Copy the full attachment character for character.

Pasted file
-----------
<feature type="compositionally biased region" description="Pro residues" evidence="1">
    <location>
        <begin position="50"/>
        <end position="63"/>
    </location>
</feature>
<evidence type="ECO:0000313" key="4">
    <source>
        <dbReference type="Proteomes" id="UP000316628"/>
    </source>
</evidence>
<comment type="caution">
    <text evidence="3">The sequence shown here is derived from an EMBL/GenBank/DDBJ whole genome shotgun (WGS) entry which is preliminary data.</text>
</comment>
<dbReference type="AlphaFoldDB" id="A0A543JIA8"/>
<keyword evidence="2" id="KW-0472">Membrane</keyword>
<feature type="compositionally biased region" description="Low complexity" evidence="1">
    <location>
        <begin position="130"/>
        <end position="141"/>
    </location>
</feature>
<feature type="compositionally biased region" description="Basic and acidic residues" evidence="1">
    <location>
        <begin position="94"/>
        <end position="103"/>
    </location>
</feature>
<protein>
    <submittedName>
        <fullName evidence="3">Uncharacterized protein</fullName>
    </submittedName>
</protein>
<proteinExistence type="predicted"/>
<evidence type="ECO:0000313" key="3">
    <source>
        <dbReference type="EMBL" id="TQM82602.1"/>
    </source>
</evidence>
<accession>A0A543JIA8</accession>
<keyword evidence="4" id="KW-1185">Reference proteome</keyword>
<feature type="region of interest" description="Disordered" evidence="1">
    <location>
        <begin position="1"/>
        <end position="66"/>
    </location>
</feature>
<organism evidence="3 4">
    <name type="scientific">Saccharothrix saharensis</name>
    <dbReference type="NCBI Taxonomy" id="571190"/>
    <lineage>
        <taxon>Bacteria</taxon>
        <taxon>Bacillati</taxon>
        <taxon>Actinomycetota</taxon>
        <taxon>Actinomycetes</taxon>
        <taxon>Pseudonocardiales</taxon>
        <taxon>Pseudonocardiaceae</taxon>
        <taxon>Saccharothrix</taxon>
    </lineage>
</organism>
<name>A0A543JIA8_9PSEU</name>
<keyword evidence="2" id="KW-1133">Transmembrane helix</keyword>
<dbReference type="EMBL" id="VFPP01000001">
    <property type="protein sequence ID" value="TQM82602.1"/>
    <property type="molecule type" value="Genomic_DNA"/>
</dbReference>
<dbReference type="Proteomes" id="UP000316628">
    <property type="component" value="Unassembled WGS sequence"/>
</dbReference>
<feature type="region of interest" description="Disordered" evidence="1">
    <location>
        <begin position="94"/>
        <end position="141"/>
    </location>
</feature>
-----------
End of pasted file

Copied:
<feature type="compositionally biased region" description="Pro residues" evidence="1">
    <location>
        <begin position="50"/>
        <end position="63"/>
    </location>
</feature>
<evidence type="ECO:0000313" key="4">
    <source>
        <dbReference type="Proteomes" id="UP000316628"/>
    </source>
</evidence>
<comment type="caution">
    <text evidence="3">The sequence shown here is derived from an EMBL/GenBank/DDBJ whole genome shotgun (WGS) entry which is preliminary data.</text>
</comment>
<dbReference type="AlphaFoldDB" id="A0A543JIA8"/>
<keyword evidence="2" id="KW-0472">Membrane</keyword>
<feature type="compositionally biased region" description="Low complexity" evidence="1">
    <location>
        <begin position="130"/>
        <end position="141"/>
    </location>
</feature>
<feature type="compositionally biased region" description="Basic and acidic residues" evidence="1">
    <location>
        <begin position="94"/>
        <end position="103"/>
    </location>
</feature>
<protein>
    <submittedName>
        <fullName evidence="3">Uncharacterized protein</fullName>
    </submittedName>
</protein>
<proteinExistence type="predicted"/>
<evidence type="ECO:0000313" key="3">
    <source>
        <dbReference type="EMBL" id="TQM82602.1"/>
    </source>
</evidence>
<accession>A0A543JIA8</accession>
<keyword evidence="4" id="KW-1185">Reference proteome</keyword>
<feature type="region of interest" description="Disordered" evidence="1">
    <location>
        <begin position="1"/>
        <end position="66"/>
    </location>
</feature>
<organism evidence="3 4">
    <name type="scientific">Saccharothrix saharensis</name>
    <dbReference type="NCBI Taxonomy" id="571190"/>
    <lineage>
        <taxon>Bacteria</taxon>
        <taxon>Bacillati</taxon>
        <taxon>Actinomycetota</taxon>
        <taxon>Actinomycetes</taxon>
        <taxon>Pseudonocardiales</taxon>
        <taxon>Pseudonocardiaceae</taxon>
        <taxon>Saccharothrix</taxon>
    </lineage>
</organism>
<name>A0A543JIA8_9PSEU</name>
<keyword evidence="2" id="KW-1133">Transmembrane helix</keyword>
<dbReference type="EMBL" id="VFPP01000001">
    <property type="protein sequence ID" value="TQM82602.1"/>
    <property type="molecule type" value="Genomic_DNA"/>
</dbReference>
<dbReference type="Proteomes" id="UP000316628">
    <property type="component" value="Unassembled WGS sequence"/>
</dbReference>
<feature type="region of interest" description="Disordered" evidence="1">
    <location>
        <begin position="94"/>
        <end position="141"/>
    </location>
</feature>